Preparing College Students for Career and Leadership Development Through Place-Based Learning
Written by Liz Cardenas, PFF Fellow and Doctoral Student in the School of Community and Global Health. Liz is also the Assistant Director of Leadership Equity, California Primary Care Association
Place-based learning is a pedagogical approach typically associated with teaching young children. For example, imagine taking a third-grade classroom on a trip to their local park to learn about the science of trees while drawing and having conversations about parks and their benefits to their community. While place-based learning is most widely associated with teaching young children, many of the same principles can be fruitfully integrated into college teaching to prepare students to flourish in their careers and develop their leadership capacities.
Place-based learning expands learning outside the classroom often to local communities that serve as learning ecosystems for understanding local and global challenges. It can also provide a systematic approach for students to collect data to understand the economic, ecological, and socio-political systems to make a meaningful impact in the communities where they are placed. This is especially important today – not just in creating meaningful and active engagement but in developing a host of other skills and perspectives beyond subject mastery to successfully prepare students to navigate and lead in today’s complex world.
Place-based learning enables student agency and can make learning more personally relevant using project-based and inquiry-based approaches. Students can develop new skills by directly tackling real-world challenges and allowing students to observe, ask questions, and make predictions. Students also have more opportunities to collaborate and learn from one another in a more semi-structured approach. This approach can increase student motivation to learn when they have a personal stake in the subject and can lend direct experiences connected to current local or global issues.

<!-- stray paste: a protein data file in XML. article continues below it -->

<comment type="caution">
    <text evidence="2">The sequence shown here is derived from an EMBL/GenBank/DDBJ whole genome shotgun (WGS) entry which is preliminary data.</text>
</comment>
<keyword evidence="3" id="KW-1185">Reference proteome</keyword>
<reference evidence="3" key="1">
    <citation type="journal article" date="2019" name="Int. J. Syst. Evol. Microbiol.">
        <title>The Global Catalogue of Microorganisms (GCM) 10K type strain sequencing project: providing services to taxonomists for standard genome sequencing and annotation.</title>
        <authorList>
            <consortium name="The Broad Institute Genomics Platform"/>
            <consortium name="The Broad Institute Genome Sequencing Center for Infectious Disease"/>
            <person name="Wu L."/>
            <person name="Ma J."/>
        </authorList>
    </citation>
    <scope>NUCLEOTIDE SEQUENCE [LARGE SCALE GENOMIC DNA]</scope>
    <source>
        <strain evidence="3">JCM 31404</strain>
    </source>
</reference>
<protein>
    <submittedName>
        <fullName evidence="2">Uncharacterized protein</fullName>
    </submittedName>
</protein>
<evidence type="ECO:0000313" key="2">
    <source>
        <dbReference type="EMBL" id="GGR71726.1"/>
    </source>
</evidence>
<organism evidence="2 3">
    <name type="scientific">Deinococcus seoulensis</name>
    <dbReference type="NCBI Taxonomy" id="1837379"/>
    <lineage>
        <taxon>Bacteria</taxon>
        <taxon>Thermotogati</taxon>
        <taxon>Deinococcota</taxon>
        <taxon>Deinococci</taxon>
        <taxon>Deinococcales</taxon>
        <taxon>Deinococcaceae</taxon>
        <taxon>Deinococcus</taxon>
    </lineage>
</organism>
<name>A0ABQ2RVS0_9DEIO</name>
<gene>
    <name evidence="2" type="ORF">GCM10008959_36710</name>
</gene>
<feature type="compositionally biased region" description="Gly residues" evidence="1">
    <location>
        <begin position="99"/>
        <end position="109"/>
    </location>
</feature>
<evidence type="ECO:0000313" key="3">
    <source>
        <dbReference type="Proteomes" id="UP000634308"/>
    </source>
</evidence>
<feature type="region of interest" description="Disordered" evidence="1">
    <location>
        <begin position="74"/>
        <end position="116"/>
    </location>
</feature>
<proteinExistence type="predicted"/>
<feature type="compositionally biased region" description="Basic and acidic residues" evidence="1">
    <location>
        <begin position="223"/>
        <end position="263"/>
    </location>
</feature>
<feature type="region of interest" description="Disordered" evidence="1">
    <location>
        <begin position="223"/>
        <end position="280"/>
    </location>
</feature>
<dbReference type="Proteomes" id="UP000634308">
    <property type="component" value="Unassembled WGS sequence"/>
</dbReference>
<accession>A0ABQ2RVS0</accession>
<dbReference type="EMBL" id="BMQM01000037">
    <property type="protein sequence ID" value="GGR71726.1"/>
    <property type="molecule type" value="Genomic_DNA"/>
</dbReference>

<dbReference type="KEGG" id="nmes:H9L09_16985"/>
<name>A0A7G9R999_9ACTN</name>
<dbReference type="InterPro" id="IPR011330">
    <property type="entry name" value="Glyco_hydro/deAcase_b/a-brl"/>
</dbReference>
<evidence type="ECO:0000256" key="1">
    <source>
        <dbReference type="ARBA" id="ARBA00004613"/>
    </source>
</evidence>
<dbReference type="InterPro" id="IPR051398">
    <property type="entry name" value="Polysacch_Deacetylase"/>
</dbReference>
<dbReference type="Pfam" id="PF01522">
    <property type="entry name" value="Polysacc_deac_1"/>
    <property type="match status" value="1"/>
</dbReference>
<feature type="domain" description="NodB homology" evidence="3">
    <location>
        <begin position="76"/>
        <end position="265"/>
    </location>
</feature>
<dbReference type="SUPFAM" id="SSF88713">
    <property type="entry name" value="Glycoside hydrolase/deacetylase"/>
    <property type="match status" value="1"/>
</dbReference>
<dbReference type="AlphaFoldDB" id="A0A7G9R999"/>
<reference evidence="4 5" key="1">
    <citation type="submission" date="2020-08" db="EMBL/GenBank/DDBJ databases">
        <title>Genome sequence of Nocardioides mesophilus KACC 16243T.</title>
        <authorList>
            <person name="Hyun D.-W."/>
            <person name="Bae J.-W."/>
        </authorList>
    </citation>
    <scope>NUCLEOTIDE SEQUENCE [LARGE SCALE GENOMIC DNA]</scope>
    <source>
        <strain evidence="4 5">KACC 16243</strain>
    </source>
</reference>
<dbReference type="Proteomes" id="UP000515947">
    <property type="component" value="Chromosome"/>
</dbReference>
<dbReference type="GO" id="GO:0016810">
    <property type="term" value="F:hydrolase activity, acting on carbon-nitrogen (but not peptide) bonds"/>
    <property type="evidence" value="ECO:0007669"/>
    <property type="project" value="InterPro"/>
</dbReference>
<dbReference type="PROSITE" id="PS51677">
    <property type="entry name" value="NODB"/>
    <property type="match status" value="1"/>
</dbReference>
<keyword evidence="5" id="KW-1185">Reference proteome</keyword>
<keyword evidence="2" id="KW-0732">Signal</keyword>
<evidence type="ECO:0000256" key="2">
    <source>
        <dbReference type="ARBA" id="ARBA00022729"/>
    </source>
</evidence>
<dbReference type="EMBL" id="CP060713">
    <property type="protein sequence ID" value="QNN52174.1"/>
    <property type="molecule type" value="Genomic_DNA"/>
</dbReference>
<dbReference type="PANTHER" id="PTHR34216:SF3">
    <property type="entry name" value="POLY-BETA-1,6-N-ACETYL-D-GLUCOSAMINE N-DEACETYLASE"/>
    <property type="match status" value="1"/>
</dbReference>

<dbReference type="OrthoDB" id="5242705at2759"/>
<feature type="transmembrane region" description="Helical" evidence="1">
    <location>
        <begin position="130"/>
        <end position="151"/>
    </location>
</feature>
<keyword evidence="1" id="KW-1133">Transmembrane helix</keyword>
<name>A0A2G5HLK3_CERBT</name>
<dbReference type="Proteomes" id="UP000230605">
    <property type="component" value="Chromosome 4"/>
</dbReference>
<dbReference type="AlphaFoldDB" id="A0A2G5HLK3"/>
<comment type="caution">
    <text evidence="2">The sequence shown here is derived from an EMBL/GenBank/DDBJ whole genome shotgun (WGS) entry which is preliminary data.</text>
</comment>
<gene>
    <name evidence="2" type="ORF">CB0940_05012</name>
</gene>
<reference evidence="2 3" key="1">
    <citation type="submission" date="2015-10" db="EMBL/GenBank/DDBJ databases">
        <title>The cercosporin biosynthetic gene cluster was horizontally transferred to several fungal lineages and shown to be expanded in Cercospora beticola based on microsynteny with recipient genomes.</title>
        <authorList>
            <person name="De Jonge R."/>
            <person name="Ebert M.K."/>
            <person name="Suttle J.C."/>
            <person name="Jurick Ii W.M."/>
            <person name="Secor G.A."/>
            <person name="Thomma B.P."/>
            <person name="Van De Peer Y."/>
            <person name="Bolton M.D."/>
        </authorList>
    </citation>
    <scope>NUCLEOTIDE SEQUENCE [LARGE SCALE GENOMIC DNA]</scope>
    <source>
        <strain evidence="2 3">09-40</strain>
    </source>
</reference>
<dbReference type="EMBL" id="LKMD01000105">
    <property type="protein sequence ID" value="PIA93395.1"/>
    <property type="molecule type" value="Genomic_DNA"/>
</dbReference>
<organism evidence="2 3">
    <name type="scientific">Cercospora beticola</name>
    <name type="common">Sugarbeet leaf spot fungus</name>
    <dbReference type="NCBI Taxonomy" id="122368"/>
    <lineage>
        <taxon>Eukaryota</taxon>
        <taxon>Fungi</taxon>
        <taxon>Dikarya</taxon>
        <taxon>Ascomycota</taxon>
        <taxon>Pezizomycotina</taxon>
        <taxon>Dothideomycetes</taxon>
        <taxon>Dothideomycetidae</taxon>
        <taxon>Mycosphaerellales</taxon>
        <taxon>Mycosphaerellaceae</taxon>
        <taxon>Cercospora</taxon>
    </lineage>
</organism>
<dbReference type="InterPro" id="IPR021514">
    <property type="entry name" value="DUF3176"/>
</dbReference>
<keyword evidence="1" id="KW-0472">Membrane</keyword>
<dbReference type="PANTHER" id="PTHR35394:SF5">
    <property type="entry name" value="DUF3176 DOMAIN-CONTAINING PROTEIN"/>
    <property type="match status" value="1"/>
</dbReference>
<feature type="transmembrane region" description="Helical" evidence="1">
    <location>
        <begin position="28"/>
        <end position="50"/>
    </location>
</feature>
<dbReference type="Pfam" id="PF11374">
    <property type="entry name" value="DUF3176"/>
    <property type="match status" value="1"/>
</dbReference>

Another important aspect of place-based learning is that it applies an interdisciplinary approach that uses places and resources as a foundation for learning across disciplines. These applied opportunities can help reinforce course content and theory in classroom settings and can lead to positive student learning outcomes across multiple disciplines such as:
Writing courses – by having students write about community spaces, use photo essays, and conduct interviews with community members. An interdisciplinary approach can be used by connecting learning with other disciplines such as biology, art, history, etc. where students apply concepts from these subjects to their exploration and writing about and with communities. For example, exploring historical buildings or the demographic origins of a community, mapping the fauna and flora or water systems in a community, or seeking out local artists for interviews.